Belay et al., 2020: Girls’ attendance at school after a menstrual hygiene intervention in northern Ethiopia. A prospective study was conducted in 15 schools in northern Ethiopia among 8839 male and female students in grades 7–12 during the 2015–2016 academic year to evaluate the effect on school attendance of a menstrual hygiene intervention that distributes educational booklets to both male and female school children and menstrual hygiene kits to schoolgirls. Results: over 12 211 educational booklets were distributed to students and 5991 menstrual hygiene kits were distributed to schoolgirls. After the intervention, girls had 24% fewer school absences than boys.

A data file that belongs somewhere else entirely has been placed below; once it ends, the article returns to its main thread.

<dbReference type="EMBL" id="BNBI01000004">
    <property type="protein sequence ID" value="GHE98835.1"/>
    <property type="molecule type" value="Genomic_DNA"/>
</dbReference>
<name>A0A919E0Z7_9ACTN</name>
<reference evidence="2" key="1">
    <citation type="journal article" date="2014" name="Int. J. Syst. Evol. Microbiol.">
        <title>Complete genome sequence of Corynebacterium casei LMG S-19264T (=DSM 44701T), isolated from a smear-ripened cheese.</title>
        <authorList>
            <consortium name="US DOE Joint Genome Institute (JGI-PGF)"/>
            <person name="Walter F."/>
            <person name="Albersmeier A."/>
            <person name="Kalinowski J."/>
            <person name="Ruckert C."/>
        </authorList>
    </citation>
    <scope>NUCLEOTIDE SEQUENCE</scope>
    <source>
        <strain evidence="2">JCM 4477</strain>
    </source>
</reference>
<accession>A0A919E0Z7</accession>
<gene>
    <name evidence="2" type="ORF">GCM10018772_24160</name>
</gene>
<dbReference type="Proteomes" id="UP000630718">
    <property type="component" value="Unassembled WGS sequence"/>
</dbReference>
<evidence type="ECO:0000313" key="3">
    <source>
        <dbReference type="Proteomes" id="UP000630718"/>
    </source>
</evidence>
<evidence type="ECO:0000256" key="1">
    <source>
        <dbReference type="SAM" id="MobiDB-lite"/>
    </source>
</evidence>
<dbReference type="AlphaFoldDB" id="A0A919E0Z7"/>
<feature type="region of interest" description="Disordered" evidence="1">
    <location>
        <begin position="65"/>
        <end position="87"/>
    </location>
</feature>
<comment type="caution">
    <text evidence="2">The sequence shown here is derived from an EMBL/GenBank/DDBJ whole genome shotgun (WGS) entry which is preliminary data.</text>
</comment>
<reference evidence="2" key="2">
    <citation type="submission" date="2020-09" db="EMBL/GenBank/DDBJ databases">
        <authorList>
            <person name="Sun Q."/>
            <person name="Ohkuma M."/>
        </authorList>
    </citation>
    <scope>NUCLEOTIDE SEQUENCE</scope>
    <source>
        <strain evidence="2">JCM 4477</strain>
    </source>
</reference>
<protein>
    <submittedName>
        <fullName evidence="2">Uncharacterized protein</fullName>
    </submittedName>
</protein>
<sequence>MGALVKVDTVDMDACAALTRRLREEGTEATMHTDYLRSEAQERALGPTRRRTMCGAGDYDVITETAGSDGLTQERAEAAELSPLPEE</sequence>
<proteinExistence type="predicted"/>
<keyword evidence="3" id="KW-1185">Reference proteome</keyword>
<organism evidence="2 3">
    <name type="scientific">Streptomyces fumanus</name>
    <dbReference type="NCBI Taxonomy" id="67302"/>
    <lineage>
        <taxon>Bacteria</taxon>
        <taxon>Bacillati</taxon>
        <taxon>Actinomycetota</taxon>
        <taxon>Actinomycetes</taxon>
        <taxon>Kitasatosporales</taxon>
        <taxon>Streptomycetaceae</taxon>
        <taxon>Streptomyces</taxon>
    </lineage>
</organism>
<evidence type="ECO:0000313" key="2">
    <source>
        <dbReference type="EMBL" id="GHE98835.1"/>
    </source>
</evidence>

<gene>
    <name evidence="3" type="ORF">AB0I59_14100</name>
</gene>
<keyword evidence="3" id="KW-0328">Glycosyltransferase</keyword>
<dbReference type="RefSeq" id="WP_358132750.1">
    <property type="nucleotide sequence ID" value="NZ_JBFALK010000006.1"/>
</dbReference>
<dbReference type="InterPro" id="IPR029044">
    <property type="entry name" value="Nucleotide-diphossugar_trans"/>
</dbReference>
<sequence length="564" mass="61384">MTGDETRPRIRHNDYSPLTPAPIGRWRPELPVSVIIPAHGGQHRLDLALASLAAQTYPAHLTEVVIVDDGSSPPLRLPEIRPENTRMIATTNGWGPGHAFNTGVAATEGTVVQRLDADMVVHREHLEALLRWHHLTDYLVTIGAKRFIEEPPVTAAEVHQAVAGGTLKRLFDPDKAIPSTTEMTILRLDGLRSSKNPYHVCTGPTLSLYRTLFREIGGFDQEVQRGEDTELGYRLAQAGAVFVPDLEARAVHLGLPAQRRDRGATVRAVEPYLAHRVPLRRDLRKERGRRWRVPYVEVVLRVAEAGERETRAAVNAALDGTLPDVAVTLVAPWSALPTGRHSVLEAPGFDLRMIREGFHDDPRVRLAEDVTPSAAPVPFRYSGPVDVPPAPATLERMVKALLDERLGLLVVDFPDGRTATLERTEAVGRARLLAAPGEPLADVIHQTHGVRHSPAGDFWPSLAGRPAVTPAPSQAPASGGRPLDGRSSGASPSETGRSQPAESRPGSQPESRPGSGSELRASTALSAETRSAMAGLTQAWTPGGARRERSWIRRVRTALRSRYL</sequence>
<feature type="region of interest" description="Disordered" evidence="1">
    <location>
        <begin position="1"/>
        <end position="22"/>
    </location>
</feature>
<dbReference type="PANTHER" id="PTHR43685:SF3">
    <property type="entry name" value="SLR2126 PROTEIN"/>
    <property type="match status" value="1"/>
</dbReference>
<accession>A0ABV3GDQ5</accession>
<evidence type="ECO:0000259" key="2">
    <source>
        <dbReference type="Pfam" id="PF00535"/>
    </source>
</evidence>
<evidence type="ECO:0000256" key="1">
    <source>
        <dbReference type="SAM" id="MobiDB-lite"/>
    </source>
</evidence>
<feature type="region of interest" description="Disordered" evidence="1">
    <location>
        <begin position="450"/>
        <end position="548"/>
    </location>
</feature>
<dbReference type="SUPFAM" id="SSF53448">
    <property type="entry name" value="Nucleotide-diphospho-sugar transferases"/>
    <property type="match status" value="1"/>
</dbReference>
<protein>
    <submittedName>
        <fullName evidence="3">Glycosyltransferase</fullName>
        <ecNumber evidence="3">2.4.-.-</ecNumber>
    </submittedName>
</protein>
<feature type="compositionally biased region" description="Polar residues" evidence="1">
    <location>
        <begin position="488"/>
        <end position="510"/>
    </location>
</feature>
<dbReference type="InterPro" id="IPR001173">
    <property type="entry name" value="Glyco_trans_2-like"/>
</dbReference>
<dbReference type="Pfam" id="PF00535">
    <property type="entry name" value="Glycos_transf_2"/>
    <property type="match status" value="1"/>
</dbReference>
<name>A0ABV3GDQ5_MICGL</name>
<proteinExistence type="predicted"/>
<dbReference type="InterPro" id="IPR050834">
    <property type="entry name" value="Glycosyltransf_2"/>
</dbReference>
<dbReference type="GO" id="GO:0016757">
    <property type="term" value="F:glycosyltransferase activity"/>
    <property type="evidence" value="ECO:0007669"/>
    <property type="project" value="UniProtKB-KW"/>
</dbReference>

Wea et al., 2020: The experiences of visually impaired teenage girls on menstrual hygiene management: a qualitative study. A qualitative study was done to collect the information from 6 visually impaired children related to their menstrual hygiene management. Results: The majority of the participants acquired the knowledge on menstruation and how to clean the menstrual pad from the teacher. The emotional responses stated such as dependence on feeling when doing menstrual self-hygiene. This study also indicates the negative thoughts such as fear as well as myth faced by the visually impaired children.